Senator Jack M. Martins visited Great Neck North High School recently, where he met with three special students – Michelle Hackman, Harry Chiang and David Kaufman. All three took part in the Intel Science Talent Search with Harry and David being named semi-finalists and Michelle reaching the finals, where she captured second place.
These three special students will be moving on to the next step of their academic lives after they graduate in a few weeks, but they have undoubtedly left their mark in Great Neck. Besides being well-rounded students who got accepted to two of the top schools in the country (Michelle will be going to Yale and Harry and David will be attending Harvard), the three students also worked hard to nurture their talents, spending numerous hours doing research for their projects.
Michelle’s project focused on use of cell phones. She separated a group of students from the cell phones and left one group with their phones. She found that the group without their phones became more lethargic. She very well may have proven that there is a such thing as cell phone addiction. “I’m predicting there is,” she said with a smile.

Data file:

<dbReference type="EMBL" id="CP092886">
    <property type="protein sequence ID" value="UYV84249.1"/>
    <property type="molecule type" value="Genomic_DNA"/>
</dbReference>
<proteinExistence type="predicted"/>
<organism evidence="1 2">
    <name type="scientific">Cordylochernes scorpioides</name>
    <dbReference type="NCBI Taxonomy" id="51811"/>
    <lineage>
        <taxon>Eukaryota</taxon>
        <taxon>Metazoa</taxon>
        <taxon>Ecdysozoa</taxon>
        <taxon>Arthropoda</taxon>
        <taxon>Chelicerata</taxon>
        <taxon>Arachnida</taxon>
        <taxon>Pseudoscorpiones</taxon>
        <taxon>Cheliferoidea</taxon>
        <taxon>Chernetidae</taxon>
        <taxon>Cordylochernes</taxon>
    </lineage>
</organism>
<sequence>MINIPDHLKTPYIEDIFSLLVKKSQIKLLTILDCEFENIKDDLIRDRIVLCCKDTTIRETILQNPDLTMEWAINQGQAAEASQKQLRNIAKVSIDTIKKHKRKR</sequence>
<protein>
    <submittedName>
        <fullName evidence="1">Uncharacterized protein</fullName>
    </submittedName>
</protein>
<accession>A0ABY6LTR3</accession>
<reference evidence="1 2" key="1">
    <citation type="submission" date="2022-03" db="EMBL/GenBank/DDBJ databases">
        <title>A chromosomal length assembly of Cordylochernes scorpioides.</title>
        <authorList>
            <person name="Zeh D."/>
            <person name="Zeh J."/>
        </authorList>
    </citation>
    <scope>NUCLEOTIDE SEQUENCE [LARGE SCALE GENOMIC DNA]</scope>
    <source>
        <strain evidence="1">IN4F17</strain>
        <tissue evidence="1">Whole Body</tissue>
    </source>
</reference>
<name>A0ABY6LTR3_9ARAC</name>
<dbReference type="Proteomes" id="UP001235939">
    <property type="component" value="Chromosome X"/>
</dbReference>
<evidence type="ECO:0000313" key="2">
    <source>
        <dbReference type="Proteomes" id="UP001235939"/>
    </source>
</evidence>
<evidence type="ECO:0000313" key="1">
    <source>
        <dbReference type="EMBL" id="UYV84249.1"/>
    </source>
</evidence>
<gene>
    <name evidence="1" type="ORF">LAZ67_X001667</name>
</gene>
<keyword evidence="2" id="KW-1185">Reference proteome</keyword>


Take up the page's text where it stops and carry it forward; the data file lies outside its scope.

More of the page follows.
Michelle went all the way to the finals of the Intel competition. When she is not involved in her studies, she sings with the jazz choir and started the recycling program. Michelle and a friend have also lead efforts to fund and promote construction of a rural school in Cambodia for underprivileged girls.
Harry’s project, “New Determination of the Transport and Thermodynamic Coefficients of the Quark Gluon Plasma,” took him to Stony Brook University for his research. Harry is also an accomplished violinist.
David’s project, “Searching for Signal: Statistical Analysis of High Energy Particle Collisions,” sought to use statistics and mathematics to achieve more accurate data. David is also an accomplished pianist, having studied classical piano at the Manhattan School of Music pre-college division for over seven years and winning many competitions and participating in many music festivals in the U.S. and abroad.
Senator Martins expressed his pride in the students and presented each of them with a resolution that was passed on the floor of the Senate. “The fact that Great Neck had five Intel semi-finalists isn’t an accident. The school district and the community made a commitment to make this happen and the students worked hard to achieve their goals. I commend them. Our future is in good hands.”
Senator Martins also commended Great Neck South Principal Bernard Kaplan, science department chair Tom Elkins, and project advisors Marie Van Nieuwenhuizen and Alan Schorn for their work with the students.